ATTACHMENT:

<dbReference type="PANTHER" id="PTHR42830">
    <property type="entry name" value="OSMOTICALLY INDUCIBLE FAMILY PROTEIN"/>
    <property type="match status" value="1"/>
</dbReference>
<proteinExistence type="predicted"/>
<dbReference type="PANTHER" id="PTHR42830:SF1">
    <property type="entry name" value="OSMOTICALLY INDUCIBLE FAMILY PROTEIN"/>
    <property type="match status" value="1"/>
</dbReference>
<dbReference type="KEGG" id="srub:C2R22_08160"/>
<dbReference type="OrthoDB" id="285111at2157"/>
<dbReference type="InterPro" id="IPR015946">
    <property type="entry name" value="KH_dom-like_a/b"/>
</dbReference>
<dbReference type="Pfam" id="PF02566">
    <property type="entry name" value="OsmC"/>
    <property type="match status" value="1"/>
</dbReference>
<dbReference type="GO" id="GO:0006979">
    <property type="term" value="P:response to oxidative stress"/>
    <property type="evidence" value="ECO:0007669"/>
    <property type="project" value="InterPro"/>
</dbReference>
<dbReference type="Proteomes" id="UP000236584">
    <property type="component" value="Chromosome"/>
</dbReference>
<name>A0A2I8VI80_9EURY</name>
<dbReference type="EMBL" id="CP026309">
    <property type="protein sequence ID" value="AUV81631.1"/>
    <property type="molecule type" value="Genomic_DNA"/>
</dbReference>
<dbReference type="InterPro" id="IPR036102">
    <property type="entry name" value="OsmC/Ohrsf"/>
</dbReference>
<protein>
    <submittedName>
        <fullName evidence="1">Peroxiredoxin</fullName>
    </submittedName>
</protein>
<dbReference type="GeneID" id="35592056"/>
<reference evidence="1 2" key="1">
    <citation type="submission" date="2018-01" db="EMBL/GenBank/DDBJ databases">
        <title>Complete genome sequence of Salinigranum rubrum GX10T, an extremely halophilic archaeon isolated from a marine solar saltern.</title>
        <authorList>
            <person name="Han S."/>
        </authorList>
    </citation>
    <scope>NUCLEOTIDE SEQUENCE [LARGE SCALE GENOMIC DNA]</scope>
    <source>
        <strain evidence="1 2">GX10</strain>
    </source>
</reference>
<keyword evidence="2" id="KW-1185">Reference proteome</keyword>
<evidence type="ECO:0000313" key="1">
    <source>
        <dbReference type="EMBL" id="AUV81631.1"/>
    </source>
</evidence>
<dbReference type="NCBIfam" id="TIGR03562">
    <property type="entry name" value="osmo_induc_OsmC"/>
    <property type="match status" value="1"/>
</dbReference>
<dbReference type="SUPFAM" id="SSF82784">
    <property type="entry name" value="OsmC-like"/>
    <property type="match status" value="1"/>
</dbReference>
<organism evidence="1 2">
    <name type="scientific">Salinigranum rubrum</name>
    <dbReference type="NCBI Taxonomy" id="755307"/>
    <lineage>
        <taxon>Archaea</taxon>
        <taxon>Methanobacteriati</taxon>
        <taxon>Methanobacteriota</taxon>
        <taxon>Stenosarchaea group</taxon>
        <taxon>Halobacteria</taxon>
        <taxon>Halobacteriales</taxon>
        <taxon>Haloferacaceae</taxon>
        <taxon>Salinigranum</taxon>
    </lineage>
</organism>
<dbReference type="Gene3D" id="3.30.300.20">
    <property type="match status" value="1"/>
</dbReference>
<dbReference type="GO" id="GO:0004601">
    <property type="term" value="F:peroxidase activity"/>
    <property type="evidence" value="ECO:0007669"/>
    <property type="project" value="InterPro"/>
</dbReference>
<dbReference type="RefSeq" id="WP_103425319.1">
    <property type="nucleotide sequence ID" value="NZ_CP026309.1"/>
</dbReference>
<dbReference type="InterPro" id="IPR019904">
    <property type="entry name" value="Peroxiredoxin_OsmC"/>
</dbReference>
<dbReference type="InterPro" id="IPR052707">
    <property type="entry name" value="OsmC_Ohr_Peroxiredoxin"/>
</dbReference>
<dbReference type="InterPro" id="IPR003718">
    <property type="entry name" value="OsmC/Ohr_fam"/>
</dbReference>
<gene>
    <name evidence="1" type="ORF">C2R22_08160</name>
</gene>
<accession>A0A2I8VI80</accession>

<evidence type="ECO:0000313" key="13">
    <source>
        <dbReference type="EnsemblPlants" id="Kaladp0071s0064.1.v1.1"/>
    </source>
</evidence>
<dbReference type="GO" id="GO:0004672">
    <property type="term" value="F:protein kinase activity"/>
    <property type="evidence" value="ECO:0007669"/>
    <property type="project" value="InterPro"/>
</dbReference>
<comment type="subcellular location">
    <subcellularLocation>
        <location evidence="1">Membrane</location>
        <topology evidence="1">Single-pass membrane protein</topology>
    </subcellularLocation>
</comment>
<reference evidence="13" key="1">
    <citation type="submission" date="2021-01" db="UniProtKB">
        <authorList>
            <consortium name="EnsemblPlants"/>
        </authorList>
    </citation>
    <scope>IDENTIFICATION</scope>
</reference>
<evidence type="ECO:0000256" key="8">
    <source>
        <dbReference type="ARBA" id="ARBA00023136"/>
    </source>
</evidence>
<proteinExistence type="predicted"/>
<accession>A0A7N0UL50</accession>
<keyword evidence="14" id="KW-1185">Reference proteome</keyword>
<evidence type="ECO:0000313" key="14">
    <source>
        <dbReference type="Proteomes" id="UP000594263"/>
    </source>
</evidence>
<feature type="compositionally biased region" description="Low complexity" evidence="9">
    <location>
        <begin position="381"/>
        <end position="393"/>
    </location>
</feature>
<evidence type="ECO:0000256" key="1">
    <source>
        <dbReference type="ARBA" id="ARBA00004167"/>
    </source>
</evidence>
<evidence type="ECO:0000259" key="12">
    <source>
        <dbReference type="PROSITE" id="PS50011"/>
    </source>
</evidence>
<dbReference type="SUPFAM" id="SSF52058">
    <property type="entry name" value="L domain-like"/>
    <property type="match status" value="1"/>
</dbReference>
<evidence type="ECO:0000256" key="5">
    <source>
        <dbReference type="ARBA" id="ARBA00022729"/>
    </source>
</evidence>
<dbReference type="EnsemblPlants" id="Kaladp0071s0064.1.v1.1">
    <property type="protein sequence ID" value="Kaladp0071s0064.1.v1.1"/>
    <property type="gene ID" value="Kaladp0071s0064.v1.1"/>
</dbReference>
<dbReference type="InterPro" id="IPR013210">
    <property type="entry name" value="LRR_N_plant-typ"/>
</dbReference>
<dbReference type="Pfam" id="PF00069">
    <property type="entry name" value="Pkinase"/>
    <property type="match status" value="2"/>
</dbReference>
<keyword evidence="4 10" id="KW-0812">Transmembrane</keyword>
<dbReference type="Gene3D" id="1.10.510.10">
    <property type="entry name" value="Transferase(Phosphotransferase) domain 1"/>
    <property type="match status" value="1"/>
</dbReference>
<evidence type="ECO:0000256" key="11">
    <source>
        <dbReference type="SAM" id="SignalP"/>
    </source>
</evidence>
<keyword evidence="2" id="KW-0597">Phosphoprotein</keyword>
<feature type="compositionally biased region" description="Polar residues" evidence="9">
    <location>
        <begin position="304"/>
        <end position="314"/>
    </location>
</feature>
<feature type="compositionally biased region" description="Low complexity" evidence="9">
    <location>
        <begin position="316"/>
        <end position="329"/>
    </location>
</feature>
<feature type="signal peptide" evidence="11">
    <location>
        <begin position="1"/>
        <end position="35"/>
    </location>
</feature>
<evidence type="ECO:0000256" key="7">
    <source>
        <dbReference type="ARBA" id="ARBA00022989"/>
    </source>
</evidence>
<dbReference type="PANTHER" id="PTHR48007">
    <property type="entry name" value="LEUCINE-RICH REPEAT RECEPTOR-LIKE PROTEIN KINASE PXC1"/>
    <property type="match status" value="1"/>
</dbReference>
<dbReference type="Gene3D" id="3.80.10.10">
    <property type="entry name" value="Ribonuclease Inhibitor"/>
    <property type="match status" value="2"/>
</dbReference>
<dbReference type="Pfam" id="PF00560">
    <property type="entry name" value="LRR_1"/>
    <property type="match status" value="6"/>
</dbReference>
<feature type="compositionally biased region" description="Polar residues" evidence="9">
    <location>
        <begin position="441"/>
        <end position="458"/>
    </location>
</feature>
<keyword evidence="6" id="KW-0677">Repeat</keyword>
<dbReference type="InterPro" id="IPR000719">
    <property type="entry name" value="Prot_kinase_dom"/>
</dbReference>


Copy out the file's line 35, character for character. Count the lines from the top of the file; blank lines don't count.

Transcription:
<protein>